My granddaughter has been on a wheat- and cow's milk-free diet since preconception. No one in our extended families (both parents) can cope with cow milk, apart from my daughter, who was dyslexic. My granddaughter never showed the usual signs of dyslexia until she was eight, when she ate a bit of fish-shop batter at the seaside. An hour or so later, she was unable to spell her own name. She also has eczema, which we've tracked down to tomatoes, grapes and, recently, rice.
The same thing happened to her mother Jane. But just before her 13th birthday, I became ill and consulted a local expert on diet and nutrition. He told me to give up eating artificial additives and refined foods such as white flour and white sugar. He said that Jane's dyslexia would also disappear.
For the next eight months, we stuck to these rules, and gradually became fond of natural foods and no longer enjoyed what Jane called 'plastic food'. By now, I was completely rejuvenated, but could see no particular change in Jane's schoolwork. So we decided to do the thing properly - taking sandwiches for lunch made from my own wholemeal bread, and giving up shop biscuits for homemade.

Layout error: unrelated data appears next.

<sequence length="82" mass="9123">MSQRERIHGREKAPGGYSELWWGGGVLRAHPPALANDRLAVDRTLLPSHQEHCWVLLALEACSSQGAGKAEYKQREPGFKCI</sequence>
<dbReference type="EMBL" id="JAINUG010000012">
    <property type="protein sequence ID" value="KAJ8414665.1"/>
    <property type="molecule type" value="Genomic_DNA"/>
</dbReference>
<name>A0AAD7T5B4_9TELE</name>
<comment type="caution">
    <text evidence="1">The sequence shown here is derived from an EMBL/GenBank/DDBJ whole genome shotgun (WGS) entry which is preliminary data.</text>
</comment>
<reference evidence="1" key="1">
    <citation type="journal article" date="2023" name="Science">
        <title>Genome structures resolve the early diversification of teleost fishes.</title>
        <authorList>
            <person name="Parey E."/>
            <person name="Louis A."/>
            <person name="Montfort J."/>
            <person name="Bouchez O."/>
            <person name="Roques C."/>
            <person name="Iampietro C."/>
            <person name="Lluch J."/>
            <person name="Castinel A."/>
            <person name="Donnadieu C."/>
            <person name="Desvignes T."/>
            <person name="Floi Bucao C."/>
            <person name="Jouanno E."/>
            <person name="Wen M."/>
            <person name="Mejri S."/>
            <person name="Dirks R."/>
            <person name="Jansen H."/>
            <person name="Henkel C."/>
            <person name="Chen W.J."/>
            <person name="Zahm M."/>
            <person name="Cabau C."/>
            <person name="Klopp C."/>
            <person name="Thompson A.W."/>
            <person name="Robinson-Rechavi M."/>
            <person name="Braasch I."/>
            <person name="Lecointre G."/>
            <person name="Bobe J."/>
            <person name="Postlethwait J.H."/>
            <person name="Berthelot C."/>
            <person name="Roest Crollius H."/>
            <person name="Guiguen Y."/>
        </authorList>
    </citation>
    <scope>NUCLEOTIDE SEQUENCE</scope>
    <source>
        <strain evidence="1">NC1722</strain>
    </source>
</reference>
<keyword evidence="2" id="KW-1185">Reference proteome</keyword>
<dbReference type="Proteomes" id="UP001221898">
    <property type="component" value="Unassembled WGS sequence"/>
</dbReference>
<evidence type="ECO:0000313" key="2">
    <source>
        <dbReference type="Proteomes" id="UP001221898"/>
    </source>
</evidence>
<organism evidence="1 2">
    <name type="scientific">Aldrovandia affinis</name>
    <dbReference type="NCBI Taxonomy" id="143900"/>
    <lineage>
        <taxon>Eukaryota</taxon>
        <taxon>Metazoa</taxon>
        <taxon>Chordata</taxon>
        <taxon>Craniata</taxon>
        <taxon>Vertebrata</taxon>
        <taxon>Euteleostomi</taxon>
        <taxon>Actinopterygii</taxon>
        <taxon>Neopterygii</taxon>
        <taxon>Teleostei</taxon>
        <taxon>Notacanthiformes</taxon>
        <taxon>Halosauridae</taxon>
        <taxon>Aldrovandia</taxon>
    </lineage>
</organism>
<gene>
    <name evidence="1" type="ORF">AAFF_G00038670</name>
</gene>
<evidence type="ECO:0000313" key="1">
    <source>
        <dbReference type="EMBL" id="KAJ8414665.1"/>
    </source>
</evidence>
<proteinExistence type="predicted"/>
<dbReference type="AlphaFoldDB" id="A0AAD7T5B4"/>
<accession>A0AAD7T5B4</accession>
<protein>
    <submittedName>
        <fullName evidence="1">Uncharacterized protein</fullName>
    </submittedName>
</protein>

Two months later, Jane told me she could 'learn like the clever kids'. Another three months, and she could remember the alphabet - she was 14 by then. With ever-increasing delight, she found herself reading anything and everything, and was able to write quickly and accurately. Jane got seven O levels and two A levels, one in English, and went on to get an upper second in Fine Art, which involved researching and writing a very extensive thesis. - Val Kearney, North Yorkshire
WDDTY replies: Readers, what else have you found has helped with learning difficulties? Write in to WDDTY at firstname.lastname@example.org.